With reference to FIGS. 1A through 1C, a thermal reactor in one embodiment of the present invention is illustrated. Thermal reactor 100 is formed by a reactor vessel 102 defining a wafer reactor chamber 104. Chamber 102 is defined, in part, by a cover member 106 mounted below an upper heating source 108, and a lower member 110 mounted above a lower heating source 112. Cover member 106 and lower member 110 are generally made of quartz. Heating sources 108 and 112 provide infra-red radiant heat into the chamber through members 106 and 110 which are transparent to infra-red radiation. Cover member 106 includes a central window portion 114 and a peripheral flange portion 116 for supporting the central window portion. The window portion 106 generally has a spherical shape. As viewed from above, flange portion 116 generally has a circular shape. Central window portion 114 is typically made of a clear fused silica quartz whereas the flange portion is made of an opaque quartz. The flange is captured between a baseplate 118 and an upper clamp ring 120. Clamp ring 120 is secured to baseplate 118 by a suitable clamping means such as locking bolts 122. It is appreciated that cover member 106 may be made entirely of a single material, such as fused silica quartz. Moreover, it is to be understood that the present invention is not limited to the manner in which the cover member is attached to the reactor housing.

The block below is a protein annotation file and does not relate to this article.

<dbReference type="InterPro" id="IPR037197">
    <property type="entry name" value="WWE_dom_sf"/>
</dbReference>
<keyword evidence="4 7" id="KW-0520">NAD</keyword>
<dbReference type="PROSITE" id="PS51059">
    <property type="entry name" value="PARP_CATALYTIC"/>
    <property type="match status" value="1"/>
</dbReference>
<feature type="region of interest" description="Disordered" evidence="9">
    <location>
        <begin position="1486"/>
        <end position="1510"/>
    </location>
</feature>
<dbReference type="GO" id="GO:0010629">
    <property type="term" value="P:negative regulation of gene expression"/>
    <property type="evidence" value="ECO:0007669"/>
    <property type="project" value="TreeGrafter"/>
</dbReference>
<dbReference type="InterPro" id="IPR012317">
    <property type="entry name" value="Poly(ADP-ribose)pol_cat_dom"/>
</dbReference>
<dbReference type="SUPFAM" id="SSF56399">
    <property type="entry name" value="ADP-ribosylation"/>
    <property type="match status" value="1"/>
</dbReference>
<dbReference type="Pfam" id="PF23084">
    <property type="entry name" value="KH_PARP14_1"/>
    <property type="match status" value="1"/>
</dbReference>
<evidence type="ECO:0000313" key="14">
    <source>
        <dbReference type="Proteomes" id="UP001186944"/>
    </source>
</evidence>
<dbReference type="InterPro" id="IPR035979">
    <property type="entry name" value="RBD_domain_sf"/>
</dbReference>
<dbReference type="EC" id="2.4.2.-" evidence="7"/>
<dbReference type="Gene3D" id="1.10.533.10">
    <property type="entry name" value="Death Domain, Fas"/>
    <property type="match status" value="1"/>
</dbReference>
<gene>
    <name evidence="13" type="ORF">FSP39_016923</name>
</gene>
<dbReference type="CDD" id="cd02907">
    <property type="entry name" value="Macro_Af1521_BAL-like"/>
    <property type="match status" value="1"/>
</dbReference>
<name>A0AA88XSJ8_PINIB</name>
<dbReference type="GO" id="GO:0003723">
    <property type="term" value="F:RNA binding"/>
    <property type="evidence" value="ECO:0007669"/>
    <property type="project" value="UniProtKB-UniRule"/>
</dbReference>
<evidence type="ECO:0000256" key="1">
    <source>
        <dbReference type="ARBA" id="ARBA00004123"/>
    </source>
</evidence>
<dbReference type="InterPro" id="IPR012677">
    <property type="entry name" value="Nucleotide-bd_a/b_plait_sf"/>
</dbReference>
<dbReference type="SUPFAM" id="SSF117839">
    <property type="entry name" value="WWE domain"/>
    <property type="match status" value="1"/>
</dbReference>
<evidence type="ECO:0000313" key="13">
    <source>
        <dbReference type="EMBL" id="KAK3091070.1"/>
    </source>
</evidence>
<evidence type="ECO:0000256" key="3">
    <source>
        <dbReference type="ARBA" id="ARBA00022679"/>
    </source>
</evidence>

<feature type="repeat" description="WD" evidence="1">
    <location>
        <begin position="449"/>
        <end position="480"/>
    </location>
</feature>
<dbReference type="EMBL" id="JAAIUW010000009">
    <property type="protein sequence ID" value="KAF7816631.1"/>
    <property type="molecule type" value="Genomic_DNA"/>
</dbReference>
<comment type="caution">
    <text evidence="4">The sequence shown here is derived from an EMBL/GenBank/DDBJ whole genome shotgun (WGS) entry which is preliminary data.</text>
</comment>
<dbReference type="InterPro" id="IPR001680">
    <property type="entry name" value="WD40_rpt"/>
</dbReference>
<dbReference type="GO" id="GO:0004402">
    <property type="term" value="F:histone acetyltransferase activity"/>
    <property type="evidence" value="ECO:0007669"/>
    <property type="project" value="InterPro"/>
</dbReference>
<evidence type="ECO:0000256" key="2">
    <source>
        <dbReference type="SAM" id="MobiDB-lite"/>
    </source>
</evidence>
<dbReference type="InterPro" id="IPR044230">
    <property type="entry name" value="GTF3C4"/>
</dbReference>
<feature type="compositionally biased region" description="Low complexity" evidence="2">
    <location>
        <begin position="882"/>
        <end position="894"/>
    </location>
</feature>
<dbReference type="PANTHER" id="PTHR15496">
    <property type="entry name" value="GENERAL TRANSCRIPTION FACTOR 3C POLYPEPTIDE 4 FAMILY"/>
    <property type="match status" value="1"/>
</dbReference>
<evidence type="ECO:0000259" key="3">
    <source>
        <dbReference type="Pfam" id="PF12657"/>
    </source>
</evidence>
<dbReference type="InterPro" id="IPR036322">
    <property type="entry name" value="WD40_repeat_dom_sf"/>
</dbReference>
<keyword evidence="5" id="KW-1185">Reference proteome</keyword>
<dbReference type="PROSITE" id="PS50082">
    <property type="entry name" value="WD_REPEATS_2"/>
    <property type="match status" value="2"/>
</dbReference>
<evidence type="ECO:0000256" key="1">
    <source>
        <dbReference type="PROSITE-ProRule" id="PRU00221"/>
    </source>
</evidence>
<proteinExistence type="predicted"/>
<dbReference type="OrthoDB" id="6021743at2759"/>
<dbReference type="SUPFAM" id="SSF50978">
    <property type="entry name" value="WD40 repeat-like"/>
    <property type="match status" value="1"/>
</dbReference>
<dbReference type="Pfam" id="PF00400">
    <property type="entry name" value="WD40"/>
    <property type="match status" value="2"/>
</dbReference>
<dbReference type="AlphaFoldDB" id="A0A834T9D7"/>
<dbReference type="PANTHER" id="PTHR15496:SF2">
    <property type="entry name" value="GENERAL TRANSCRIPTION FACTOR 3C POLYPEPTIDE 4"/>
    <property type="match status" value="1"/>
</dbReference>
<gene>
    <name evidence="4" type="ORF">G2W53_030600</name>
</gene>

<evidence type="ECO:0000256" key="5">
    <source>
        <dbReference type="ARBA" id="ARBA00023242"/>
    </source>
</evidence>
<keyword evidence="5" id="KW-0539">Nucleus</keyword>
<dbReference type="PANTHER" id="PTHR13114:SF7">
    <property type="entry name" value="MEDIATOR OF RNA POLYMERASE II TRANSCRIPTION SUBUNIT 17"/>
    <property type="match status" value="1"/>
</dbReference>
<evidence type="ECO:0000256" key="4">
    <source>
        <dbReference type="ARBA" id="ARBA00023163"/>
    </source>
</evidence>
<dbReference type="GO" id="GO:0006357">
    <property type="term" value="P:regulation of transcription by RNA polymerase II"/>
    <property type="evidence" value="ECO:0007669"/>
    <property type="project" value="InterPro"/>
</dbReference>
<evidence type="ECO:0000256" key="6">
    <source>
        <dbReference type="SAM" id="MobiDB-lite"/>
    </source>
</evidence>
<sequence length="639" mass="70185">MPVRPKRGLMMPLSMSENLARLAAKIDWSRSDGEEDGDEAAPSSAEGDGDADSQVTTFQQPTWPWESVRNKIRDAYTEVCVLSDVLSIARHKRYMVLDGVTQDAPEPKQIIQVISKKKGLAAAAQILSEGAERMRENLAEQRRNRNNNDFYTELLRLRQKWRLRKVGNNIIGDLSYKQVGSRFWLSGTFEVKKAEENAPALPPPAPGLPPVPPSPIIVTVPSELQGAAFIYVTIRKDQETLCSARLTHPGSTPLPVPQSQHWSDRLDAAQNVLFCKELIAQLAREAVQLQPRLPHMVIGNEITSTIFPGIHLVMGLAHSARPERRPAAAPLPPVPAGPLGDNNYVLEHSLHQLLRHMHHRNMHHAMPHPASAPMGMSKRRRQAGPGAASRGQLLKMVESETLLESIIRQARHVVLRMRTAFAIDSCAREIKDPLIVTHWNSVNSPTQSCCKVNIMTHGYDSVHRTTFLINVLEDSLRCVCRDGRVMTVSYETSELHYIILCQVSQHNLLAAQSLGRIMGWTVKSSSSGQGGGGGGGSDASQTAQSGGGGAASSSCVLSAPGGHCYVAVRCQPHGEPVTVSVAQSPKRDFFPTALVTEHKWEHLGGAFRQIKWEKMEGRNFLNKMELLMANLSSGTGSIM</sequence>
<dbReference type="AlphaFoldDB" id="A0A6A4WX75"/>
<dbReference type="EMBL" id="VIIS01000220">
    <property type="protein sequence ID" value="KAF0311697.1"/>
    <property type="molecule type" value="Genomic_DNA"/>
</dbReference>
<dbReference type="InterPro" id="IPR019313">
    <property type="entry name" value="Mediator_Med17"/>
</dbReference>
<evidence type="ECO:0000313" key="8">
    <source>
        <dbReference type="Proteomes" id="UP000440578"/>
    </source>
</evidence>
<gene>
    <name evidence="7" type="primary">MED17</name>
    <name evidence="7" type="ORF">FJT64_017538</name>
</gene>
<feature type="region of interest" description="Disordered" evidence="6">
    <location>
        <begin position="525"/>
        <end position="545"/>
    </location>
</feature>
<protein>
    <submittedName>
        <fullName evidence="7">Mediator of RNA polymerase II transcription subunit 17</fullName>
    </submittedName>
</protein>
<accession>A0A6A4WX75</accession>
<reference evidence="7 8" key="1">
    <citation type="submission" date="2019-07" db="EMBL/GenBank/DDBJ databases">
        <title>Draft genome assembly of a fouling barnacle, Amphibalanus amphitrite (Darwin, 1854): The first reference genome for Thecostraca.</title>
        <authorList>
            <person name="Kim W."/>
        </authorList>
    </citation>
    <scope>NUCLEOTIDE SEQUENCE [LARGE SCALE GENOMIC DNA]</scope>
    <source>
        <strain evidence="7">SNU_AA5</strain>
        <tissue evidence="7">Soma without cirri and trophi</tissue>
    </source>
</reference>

In the embodiment illustrated in FIGS. 1A through 1C, central window portion 114 has an outward bow that forms a convex outside surface. The central window portion 114 has a centerline 160 having a curvature of radius. When extended through the flange portion 116 of cover member 106, the centerline 160 divides the flange portion into an upper flange section 170 and a lower flange section 172. The geometry's of central window portion 114 and flange portion 116 are configured such that the upper flange section 170 and the lower flange section 172 of flange portion 116 have substantially the same mass and/or cross-sectional area.